Hy everyone :) I don't know much about structural engineering, maybe spiral lining and cylindrical lining are not the proper terms - but take a look at the pictures below to understand what i mean.

I need help to form some intuition about which one of this 2 is better for lining a tunnel. I want to know specifically about earthquake resistance And also other important factors which play a role in choosing between this 2 designs - factors i'm not aware of right now.

cylindrical tunnel, with a cylindrical lining cylindrical tunnel, with a spiral lining

I couldn't find a proper spiral lining image - this just gives you an idea - but let say it was a proper lining with joints and such - like the cylindrical one has.

Assuming that the spiral components will be connected in the most practical way possible - and assuming they have the same wall thickness, same concrete composition, etc.. which one is better?

Will they behave the same under stress ? Or the cylindrical one is better ? But why?

And also i want to understand how a cylinder compares with this shape in terms or resistance..

enter image description here

Which one of 2 geometries ( cylinder or arch ) is most effective for preventing damage in case of earthquakes, or just in general ?

Explanation: - why i'm interested in this?

I want to find the drawbacks of spiral lining. I think that from a construction perspective spiral lining is better - because can be constructed continuously.

By contrast, if your TBM moves fast enough - the cylindrical lining requires stopping of the hole machine - to insert each segment all at once. And then another cycle begins. This takes valuable time. Time that can be used for drilling.

For increasing tunneling speed - i think spiral lining has this amazing advantage - will not require stopping.. you build as you go, smooth and continuous.

But i don't want to trade safety for tunneling speed. I want to understand if spiral lining is actually viable.

Maybe i'm wrong about this stopping, but that's another topic :) Let's keep this discussion only about geometry for now.

Thank you, and have a nice day!

Disclaimer: With input from Solar Mike, i will add this disclamer: neither of this images are mine, Tunnel image is taken from here: http://www.sciencedirect.com/science/article/pii/S1674775515001195 Spiral image is taken from here: http://www.sunshinecoastformatubesupplies.com.au/spiraltube-steel/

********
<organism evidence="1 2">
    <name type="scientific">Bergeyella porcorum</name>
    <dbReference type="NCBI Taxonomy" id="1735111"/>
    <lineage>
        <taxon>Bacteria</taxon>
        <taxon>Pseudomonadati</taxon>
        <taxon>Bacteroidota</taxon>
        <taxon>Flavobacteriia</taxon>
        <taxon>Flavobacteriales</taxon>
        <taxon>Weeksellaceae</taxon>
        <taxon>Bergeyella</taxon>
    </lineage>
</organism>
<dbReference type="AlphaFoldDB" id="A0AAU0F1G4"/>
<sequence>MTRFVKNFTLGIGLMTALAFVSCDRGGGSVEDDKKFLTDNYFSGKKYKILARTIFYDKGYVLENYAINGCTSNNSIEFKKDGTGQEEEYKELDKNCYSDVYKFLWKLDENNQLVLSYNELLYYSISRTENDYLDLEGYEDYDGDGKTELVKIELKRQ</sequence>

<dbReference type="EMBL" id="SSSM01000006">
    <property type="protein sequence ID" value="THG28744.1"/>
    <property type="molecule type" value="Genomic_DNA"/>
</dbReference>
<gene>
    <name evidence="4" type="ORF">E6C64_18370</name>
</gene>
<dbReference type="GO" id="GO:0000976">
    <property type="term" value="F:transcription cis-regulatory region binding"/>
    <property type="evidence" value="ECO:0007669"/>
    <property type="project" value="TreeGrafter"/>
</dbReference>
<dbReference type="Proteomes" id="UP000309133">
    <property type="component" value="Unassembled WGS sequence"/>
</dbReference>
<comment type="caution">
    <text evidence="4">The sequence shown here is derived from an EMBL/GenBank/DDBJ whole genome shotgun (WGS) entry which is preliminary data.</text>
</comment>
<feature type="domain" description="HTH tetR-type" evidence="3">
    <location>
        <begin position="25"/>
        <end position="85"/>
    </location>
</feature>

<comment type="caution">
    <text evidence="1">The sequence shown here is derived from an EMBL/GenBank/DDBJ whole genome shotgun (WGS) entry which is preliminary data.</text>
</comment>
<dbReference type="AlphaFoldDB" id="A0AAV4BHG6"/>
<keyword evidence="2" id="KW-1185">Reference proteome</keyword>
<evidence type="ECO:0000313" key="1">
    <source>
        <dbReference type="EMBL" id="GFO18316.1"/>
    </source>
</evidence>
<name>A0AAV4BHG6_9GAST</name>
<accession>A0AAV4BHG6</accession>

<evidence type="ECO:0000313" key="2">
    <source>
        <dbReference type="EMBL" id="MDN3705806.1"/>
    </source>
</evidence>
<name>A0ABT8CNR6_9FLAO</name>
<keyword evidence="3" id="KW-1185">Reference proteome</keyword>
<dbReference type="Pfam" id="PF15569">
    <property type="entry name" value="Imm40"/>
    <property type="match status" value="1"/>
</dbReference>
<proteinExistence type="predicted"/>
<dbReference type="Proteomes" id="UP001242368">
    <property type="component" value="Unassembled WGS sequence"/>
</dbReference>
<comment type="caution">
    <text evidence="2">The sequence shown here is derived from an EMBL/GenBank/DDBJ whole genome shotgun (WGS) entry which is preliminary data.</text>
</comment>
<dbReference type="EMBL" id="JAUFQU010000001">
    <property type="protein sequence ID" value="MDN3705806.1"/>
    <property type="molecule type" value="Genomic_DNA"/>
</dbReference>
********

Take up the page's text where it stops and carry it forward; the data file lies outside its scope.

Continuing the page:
• $\begingroup$ Will this be combined with your water pressure technique? As in engineering.stackexchange.com/questions/16306/… $\endgroup$
    – Solar Mike
    Jul 18, 2017 at 20:11
  • $\begingroup$ yes :)), i see you pay attention :)) theoretically in soft soils will be so fast that the lining will not keep up with the speed of the drilling. So i don't want to lose that speed by not having a proper lining approach. Stopping the drill to line the tunnel is soo inefficient. But this is just theory on the surface - we'll see if it actually performs that well. $\endgroup$
    – AIon
    Jul 18, 2017 at 20:20
  • 1
    $\begingroup$ So did you draw the pictures or will you be providing the sources so as to avoid plagiarism? $\endgroup$
    – Solar Mike
    Jul 18, 2017 at 20:57
  • $\begingroup$ @Solar Mike good point, i just fix it. $\endgroup$
    – AIon
    Jul 18, 2017 at 21:44
  • 1
    $\begingroup$ Perhaps you should download and read this guide to tunnel boring machines : indeco.it/focuson/… $\endgroup$
    – Solar Mike
    Jul 19, 2017 at 6:50

1 Answer 1


I think your question actually might be missing a key difference between the two lining systems you mention. Your top image shows a segmental lining. This lining is constructed using the stop and start manner that you suggest. There are variations on a theme to this but for a typical segmental lining the machine boring the tunnel (TBM) pushes off the leading edge of a completed ring to create the driving force to push the machine into the ground.

If I am understanding your spiral proposal correctly then this is a different approach to lining, doing something similar to slip forming behind the lining. There are linings that are built in a similar manner to this but you have to get the driving force to shove the machine forward from a different source. A gripper TBM would give you an indication of the type of machine you might address this.

Considering a spiral cast in-situ lining vs. a segmental lining to resist earthquakes typically (but not always) I'd suggest the segments are better because they have additional flexibility due to the joints.

For circular vs., horseshoe shaped linings, again it depends, but typically the circular lining will be stronger.


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